U-1105 Interview with Saundra Scales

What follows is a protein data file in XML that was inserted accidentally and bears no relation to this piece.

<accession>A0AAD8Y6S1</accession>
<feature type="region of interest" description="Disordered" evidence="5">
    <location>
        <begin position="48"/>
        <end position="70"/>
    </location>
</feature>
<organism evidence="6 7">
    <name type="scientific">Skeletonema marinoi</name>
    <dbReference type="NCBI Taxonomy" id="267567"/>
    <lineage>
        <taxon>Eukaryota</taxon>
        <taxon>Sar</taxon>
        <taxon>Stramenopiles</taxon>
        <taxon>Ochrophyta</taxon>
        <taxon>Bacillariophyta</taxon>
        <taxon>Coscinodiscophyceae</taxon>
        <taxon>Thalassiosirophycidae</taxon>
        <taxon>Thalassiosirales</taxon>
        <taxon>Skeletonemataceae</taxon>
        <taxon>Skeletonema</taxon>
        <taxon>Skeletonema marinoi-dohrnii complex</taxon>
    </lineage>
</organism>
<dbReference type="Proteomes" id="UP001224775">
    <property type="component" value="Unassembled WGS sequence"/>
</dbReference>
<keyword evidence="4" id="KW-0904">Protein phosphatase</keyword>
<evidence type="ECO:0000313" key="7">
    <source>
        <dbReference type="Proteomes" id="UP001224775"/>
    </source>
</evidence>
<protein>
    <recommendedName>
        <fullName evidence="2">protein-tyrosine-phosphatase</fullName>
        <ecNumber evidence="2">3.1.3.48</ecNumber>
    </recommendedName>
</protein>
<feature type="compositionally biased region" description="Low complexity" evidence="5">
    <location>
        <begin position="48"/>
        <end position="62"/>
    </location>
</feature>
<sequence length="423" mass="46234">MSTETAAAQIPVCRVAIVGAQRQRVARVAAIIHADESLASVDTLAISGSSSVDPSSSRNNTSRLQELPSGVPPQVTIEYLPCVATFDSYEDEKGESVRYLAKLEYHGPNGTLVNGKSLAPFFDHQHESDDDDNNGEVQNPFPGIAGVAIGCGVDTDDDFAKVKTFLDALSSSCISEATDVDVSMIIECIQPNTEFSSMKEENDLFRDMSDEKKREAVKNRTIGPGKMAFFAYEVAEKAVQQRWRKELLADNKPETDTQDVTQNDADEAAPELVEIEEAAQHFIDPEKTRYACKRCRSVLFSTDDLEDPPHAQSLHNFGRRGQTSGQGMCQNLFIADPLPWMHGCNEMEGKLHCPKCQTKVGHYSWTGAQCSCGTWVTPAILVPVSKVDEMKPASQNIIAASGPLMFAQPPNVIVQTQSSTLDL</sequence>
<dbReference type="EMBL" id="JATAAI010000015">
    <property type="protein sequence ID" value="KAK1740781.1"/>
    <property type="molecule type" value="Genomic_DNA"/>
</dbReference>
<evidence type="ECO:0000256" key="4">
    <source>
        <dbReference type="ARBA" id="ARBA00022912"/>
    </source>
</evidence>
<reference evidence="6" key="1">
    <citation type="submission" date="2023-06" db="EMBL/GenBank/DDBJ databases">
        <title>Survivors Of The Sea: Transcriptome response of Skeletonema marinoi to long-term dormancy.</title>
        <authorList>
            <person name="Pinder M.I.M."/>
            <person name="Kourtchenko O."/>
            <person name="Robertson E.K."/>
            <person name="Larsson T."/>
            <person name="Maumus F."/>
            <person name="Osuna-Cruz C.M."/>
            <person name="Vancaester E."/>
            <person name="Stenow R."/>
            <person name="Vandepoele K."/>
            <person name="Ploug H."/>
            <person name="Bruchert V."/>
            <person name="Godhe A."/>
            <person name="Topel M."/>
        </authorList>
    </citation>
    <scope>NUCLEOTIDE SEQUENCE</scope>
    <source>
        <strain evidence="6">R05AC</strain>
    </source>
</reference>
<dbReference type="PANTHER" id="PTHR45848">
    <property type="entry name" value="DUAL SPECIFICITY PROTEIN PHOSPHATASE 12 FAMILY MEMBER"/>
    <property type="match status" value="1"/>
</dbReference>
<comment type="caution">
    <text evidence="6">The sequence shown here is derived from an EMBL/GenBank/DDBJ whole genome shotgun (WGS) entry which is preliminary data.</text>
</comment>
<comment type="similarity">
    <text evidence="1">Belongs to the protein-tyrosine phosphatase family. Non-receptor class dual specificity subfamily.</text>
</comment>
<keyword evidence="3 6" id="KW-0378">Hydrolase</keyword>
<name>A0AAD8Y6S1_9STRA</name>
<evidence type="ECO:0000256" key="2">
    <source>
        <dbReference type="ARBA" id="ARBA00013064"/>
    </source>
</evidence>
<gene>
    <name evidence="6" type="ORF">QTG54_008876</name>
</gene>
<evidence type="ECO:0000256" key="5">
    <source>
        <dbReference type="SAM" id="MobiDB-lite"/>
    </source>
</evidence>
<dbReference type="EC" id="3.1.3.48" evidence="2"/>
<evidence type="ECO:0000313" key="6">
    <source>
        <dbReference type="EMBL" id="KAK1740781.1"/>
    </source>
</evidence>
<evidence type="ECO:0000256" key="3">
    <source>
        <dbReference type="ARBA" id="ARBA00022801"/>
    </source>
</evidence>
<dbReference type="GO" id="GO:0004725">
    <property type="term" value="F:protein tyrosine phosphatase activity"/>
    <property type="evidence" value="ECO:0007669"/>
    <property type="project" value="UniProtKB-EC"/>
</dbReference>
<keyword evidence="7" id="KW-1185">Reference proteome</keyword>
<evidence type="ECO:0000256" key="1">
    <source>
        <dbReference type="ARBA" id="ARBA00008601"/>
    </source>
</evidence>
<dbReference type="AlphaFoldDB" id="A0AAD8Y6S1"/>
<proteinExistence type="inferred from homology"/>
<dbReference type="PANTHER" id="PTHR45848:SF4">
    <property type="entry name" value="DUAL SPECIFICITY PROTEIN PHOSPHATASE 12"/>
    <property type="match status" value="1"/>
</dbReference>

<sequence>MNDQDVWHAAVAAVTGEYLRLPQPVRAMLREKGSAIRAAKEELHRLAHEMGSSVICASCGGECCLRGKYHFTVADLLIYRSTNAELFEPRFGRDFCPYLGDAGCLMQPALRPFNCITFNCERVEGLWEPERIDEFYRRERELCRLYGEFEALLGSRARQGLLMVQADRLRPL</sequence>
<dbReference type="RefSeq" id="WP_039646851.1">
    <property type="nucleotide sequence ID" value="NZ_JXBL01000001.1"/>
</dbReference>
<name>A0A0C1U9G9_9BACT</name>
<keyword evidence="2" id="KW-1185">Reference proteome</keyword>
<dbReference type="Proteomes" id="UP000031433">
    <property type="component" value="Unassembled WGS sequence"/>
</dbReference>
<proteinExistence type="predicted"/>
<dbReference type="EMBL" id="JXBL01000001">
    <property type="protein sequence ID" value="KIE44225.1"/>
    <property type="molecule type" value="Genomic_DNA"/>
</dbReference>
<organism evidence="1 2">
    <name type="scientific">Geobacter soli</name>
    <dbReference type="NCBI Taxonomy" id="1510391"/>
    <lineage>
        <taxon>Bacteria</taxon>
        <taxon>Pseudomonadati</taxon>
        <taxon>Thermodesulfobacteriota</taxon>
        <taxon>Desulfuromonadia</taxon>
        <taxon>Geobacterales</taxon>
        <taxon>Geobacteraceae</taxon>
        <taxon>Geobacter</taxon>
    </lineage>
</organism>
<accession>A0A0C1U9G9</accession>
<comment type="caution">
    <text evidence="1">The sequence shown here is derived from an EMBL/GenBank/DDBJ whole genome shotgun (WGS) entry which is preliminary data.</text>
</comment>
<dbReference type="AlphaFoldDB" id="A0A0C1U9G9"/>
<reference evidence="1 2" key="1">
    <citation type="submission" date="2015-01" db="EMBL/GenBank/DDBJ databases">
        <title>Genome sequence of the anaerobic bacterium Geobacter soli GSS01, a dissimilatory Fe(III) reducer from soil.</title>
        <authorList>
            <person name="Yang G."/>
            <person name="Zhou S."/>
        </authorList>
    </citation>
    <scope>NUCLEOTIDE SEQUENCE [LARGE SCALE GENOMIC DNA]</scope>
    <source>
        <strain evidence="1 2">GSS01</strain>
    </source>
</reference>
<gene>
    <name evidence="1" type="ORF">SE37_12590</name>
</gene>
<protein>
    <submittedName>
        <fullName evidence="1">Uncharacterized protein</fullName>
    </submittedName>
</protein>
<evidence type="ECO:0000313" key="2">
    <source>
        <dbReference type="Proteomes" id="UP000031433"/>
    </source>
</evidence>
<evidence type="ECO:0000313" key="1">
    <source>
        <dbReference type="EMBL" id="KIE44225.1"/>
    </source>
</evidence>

This interview focused on the life of Saundra Scales, who at the time of the interview was preparing to retire as chief executive officer of First Legacy credit union. Key topics include growing up in Salisbury and Charlotte, N.C., and the unpredictability and heavy responsibilities of her childhood (mother and both grandmothers dying within a year of each other). These years also included her father's struggle to provide working overtime as janitor, and her father's insistence that his daughters get a college education. Ms. Scales worked to help pay for her younger sister to go to college, with her first job at Mechanics and Farmers Bank. She advanced from teller to bookkeeper to supervisor to loan officer before hitting ceiling at that bank, Ms. Scales recalled. She described the unstable nature of physical space and early credit unions, the operation of School Workers out of Scales’ home, and conflict with the city over zoning. She described the completion of a new building, as well as gender relations in the workplace and with clients. Ms. Scales also recalled racial and gender frameworks in larger credit union networks. She met her second husband through the credit union school, but she also remembered divisions between eastern North Carolina and Charlotte area, the isolated nature of individual African American-founded credit unions and the role of Support Center in bridging this gap. She described James Gillam of St. Luke Credit Union and his founding role, and regional distrust of Charlotte residents, along with racial divisions between credit unions, clashes with regulators over loan-granting, and resistance by Scales and others of formulaic credit score. The credit unions sought to rely on qualities of personal connections, trust, respectability, sense of community, and local networks in loan granting. The interview also covered mergers with area credit unions—Friendship Missionary Baptist Church Credit Union, Rowan-Iredell Credit Union, and Compact Credit Union, Eugene Grigsby and founding of School Workers, and Ms. Scales' retirement and comments on future of community credit unions. This interview was one of several interviews conducted by the SOHP for a project on the history of minority credit unions in North Carolina.

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